Principal of Stamford Endowed Schools questions the A-level grading system


The 'A' Level exam results are out today, and our thoughts go out to students this year who have had their results decided for them - we wish them every luck in their future. But whilst in many cases there has been good news, some schools are questioning the validity of the whole marking process.

Ofqual reports that In England, 36% of entries had a lower grade than teachers predicted and 3% were down two grades. Locally, at Stamford Endowed Schools, Stamford, exam results showed 10% of entries received an A*, with 61% graded at A*-B, and 83% A*-C.


Yet despite these positive results, Principal, Will Phelan says:


“Our students – along with every student in the country – have endured an incredibly stressful few months, exacerbated by the announcement on Tuesday evening. Exams often bring worry and uncertainty for students, but this year the ability to influence their own fate has largely been taken out of their hands. The fact that they have achieved such strong grades – including some remarkable individual successes – is an indicator of just how hard they worked, and the effort that they have put in, throughout their A Level studies. These results, therefore, are not just a reflection of hard work, but of their maturity, in knuckling down to study right through their courses.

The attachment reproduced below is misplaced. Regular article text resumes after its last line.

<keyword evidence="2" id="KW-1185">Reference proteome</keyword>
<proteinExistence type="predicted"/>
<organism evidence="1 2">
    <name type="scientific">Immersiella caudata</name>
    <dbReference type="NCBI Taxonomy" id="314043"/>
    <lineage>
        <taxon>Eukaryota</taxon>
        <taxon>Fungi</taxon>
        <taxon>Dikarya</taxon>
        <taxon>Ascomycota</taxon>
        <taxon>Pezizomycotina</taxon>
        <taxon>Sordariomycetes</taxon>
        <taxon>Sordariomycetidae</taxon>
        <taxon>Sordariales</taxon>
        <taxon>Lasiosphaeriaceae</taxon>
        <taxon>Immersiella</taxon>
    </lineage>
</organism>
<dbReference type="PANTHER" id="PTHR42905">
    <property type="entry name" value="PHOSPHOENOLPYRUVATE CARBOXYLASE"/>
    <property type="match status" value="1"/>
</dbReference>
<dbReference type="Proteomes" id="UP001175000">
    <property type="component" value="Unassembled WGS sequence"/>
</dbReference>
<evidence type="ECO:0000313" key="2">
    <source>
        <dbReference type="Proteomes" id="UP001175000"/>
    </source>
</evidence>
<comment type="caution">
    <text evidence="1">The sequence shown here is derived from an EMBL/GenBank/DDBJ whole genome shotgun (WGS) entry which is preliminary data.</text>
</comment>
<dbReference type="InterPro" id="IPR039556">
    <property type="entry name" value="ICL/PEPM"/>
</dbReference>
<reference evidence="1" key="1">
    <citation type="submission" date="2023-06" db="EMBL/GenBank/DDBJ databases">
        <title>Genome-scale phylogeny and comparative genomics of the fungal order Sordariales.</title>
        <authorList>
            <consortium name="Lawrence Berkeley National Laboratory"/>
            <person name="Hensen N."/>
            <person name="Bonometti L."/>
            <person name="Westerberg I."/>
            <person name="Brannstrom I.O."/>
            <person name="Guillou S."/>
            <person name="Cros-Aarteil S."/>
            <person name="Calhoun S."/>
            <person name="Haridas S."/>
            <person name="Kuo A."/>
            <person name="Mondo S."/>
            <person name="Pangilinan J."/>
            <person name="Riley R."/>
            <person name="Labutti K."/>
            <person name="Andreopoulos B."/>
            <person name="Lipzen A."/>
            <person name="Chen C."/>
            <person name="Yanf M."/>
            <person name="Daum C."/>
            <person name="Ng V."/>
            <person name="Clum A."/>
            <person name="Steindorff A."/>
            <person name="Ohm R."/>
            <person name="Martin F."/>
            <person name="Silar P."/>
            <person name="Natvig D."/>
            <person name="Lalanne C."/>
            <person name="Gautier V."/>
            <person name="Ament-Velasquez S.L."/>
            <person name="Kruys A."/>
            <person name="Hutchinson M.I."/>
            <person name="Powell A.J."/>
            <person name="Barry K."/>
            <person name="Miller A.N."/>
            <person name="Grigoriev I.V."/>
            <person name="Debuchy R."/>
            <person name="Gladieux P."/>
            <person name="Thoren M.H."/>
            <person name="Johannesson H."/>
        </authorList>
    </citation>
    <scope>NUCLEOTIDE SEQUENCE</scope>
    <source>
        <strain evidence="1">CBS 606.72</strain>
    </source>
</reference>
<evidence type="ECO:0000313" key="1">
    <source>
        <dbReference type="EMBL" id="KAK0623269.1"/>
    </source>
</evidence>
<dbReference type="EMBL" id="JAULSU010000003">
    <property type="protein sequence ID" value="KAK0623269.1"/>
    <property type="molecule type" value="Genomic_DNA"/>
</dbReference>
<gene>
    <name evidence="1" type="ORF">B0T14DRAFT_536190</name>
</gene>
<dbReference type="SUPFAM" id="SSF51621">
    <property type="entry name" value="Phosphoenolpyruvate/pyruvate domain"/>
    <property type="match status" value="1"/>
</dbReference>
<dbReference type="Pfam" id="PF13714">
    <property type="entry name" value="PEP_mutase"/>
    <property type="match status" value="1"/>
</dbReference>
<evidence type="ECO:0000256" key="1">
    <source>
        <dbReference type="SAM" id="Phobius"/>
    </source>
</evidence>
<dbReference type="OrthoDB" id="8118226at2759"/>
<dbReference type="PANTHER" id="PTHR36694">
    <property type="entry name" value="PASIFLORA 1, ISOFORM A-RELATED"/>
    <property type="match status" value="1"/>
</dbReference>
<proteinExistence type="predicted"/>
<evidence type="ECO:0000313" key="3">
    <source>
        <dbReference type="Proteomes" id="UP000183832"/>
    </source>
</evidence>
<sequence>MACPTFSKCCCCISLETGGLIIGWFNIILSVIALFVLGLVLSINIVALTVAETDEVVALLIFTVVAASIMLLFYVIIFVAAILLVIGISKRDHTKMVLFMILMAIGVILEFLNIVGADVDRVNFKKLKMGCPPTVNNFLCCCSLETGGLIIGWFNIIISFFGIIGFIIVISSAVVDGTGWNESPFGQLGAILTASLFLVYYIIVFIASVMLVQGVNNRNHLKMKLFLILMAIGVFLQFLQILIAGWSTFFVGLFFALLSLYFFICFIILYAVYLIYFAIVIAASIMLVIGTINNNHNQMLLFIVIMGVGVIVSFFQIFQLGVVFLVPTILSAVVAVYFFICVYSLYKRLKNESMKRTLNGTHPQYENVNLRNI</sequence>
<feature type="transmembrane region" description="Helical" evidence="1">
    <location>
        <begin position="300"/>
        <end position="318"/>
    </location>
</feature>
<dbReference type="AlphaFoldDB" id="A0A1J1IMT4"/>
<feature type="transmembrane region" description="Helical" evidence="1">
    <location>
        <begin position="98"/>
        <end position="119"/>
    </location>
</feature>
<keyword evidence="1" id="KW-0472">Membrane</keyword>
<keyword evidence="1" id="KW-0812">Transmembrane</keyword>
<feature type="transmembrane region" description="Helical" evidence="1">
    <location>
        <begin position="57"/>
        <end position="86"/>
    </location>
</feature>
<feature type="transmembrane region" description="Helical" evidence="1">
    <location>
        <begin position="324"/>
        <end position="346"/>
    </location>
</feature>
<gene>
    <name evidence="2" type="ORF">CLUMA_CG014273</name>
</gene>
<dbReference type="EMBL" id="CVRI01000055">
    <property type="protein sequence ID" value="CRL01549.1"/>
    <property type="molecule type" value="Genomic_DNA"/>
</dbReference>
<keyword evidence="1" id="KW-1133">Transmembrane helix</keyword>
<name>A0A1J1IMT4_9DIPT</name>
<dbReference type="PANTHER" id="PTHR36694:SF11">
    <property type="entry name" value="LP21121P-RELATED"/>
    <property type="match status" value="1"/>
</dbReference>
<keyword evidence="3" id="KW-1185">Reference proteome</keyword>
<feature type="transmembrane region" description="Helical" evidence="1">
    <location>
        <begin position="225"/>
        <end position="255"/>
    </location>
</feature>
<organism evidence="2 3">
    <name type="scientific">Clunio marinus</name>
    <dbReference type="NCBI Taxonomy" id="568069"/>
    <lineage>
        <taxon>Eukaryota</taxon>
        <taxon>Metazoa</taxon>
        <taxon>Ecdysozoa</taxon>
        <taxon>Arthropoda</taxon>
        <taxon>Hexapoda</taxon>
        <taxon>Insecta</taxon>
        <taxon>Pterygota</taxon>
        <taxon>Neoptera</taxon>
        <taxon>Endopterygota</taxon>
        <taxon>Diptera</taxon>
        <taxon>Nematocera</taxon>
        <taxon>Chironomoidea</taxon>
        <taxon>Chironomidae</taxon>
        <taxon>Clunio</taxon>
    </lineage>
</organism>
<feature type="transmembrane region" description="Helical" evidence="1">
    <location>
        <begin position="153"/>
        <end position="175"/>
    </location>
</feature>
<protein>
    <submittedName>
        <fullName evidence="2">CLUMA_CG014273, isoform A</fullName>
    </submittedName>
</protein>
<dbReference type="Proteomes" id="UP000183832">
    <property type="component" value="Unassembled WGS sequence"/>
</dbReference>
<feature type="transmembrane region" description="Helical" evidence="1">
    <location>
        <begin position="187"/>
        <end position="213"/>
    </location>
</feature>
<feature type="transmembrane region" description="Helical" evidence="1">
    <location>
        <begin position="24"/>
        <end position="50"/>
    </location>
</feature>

Will continues "There are serious questions to ask of the process that has been used to award grades this year. 50 of our results – 9% of entries - were awarded a grade that was lower than the grade achieved at mocks. It is very rare for any student to perform better in mocks than in the actual exam, so this is an indication that the grading system has not worked as it should have done, and we will be wholeheartedly supporting these students with their appeals".





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